The Haida Nation and the government of Canada announced a Co-Management plan on Tuesday to provide protection for the marine wilderness of the SGaan Kinghlas–Bowie Seamount Marine Protected Area.
The Bowie Seamount, known in the Haida language as SG̱aan Ḵinghlas — meaning “Supernatural Being Looking Outward” — is a massive underwater volcano that lies around 180 km west of Haida Gwaii. At its tip the volcano is just 24 metres below the surface, making it the shallowest seamount in Canadian waters. However, the base drops to a depth of more than 3,000 metres below sea level. The area features an abundance of marine life, including rockfish, whales, sea lions, anemones, sea stars, and rare corals and sponges.
|The location of the SGaan Kinghlas–Bowie Seamount Marine Protected Area west of Haida Gwaii.|
The area was originally designated as a Marine Protected Area in 2008. The four main priorities of the new plan revolve around cooperative governance and adaptive co-management, conservation research, monitoring and education.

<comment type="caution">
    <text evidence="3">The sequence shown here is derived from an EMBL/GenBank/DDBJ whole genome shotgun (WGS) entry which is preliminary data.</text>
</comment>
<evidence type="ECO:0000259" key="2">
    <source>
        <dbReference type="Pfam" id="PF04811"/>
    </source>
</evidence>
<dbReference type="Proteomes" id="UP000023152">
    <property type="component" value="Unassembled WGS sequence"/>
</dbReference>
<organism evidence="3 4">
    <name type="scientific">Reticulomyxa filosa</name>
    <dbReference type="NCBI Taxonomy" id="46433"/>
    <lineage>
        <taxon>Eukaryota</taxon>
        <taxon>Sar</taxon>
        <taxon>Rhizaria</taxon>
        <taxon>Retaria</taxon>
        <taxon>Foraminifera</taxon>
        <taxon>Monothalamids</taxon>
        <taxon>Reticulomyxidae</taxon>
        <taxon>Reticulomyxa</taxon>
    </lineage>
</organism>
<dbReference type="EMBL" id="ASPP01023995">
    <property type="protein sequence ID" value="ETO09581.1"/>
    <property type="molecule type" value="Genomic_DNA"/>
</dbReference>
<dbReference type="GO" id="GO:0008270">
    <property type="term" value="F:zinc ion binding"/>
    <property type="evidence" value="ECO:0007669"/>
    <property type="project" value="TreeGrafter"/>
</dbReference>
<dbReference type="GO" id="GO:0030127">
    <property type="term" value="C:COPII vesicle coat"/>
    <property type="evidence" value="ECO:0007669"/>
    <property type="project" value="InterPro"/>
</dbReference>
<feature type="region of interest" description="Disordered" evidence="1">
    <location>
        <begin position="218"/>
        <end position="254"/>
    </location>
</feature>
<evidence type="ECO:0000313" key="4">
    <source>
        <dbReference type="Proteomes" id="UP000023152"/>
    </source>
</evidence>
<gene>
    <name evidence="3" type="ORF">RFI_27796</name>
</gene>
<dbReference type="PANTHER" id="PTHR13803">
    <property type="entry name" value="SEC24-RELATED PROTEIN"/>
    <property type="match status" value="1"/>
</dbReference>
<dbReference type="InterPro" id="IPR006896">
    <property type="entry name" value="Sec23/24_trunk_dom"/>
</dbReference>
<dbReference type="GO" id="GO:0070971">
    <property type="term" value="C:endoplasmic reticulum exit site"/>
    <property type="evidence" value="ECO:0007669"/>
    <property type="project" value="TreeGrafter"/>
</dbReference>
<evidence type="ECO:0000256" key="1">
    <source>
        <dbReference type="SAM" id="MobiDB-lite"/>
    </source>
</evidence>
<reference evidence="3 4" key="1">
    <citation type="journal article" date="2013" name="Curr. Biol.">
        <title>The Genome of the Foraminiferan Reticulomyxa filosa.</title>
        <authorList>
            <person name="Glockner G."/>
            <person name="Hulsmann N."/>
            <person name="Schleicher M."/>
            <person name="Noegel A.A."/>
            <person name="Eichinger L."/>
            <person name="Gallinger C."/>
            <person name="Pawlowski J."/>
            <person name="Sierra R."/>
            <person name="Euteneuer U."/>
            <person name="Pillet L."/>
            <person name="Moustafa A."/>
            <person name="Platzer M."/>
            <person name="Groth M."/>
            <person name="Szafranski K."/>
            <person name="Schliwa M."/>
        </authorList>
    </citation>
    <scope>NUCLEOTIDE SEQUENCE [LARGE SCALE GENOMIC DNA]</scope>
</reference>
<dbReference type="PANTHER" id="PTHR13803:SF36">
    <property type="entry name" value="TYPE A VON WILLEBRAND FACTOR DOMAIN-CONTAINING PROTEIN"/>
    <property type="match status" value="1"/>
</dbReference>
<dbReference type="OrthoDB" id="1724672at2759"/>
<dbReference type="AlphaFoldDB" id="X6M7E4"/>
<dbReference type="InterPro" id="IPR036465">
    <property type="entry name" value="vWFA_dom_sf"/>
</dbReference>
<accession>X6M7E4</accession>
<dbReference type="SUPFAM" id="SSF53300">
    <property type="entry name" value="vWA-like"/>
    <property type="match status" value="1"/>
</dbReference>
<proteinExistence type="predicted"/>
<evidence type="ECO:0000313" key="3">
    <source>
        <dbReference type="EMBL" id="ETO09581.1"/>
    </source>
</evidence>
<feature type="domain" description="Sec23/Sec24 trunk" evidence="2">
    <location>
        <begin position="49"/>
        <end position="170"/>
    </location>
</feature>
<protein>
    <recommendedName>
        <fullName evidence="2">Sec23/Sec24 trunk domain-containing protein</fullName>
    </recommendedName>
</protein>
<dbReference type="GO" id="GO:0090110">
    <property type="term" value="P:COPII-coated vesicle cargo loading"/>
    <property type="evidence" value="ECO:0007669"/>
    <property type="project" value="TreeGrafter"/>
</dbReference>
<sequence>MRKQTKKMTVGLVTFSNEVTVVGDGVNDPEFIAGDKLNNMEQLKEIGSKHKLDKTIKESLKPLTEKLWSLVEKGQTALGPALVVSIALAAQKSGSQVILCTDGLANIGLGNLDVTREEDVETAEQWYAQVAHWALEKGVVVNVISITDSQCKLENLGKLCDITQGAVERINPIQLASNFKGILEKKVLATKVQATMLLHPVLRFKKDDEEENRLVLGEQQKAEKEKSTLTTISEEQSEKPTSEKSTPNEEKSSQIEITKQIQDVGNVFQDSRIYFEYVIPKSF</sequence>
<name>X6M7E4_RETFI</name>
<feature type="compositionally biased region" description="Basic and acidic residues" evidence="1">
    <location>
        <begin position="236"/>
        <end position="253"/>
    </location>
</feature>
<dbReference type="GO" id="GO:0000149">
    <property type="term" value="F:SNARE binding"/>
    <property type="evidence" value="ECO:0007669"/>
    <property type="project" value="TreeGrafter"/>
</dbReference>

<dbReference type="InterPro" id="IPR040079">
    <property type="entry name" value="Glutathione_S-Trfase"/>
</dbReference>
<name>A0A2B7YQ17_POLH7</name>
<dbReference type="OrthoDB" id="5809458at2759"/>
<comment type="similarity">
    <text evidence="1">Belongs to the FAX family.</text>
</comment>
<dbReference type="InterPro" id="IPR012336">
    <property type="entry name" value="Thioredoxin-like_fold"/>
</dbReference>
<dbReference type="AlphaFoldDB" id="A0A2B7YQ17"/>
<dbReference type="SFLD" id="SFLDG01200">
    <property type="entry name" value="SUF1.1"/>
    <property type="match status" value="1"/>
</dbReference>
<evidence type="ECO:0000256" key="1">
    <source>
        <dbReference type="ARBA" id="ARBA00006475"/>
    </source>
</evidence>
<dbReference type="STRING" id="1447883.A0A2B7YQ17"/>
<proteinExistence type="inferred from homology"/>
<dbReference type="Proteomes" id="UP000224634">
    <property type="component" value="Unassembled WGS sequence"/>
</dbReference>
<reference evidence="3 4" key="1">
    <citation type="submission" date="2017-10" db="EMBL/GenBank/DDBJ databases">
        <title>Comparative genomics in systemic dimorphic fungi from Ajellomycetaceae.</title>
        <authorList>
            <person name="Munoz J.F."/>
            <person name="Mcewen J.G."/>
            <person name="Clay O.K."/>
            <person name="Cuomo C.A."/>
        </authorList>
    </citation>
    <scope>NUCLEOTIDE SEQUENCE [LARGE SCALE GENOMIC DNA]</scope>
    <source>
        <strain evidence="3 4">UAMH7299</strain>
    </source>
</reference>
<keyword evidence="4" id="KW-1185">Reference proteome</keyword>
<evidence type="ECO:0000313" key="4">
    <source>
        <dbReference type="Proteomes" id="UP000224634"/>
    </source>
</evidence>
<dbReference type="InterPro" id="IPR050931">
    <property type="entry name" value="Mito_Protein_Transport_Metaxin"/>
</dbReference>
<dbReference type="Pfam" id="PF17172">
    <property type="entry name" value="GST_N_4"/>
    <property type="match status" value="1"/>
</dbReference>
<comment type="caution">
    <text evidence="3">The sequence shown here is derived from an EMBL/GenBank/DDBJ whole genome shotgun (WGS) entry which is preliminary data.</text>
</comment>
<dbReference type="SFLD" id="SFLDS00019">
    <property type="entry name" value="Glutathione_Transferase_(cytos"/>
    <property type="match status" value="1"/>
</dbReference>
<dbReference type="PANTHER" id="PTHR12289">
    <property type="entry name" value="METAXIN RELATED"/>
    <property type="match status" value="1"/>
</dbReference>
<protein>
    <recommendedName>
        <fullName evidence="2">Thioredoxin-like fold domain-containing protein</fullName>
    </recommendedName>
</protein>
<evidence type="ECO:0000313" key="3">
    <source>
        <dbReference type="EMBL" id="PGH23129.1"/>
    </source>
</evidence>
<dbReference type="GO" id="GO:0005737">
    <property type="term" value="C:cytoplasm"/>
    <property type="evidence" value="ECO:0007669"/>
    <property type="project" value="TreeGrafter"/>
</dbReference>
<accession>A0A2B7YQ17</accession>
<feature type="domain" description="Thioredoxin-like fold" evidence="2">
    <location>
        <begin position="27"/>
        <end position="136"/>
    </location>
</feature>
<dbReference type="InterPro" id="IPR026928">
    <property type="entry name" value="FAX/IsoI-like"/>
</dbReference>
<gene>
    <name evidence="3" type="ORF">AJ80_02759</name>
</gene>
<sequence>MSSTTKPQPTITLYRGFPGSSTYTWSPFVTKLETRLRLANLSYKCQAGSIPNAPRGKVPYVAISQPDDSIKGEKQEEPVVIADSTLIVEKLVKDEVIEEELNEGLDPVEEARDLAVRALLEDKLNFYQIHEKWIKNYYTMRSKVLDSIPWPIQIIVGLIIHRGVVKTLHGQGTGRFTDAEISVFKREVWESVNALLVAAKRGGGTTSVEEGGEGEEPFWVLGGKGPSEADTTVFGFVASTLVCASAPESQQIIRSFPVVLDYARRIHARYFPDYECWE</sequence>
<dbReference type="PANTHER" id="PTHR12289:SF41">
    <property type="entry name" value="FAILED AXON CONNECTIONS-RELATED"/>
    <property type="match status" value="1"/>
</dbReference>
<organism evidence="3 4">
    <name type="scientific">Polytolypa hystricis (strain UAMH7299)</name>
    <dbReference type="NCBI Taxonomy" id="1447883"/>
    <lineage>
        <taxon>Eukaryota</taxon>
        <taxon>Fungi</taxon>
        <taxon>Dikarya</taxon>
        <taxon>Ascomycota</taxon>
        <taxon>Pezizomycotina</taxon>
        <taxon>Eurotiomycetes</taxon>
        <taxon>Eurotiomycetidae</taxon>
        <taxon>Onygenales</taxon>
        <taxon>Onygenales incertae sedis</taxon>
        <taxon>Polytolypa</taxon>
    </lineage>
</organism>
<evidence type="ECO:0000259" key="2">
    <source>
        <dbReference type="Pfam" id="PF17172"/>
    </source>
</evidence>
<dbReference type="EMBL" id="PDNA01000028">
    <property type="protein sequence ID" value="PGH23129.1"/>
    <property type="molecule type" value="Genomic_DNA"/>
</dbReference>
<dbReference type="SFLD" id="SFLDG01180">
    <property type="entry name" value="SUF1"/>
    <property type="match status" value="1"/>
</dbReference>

In an example of work already done to achieve the goals of the agreement, last year the Haida Nation and Canadian government closed all bottom contact fishing in the area in order to protect the sensitive benthic habitat, which includes cold-water corals and sponges.
Tuesday’s commitment was billed by the two governments as a decade’s worth of work to ensure this area rich in biodiversity received the proper conservation and protection.
“SG̱aan Ḵinghlas is a special place for the Haida Nation with spiritual significance, unique species and sensitive habitat that is protected and will now be managed for future generations,” Gaagwiis Jason Alsop, president of the Haida Nation, said.
“The establishment of the SG̱aan Ḵinghlas–Bowie Seamount Marine Protected Area Management Plan is a very important step towards ocean conservation and a renewed relationship between the Government of Canada and Indigenous Peoples,” Jonathan Wilkinson, minister of Fisheries, Oceans and the Canadian Coast Guard, said.
Alex Kurial | Journalist
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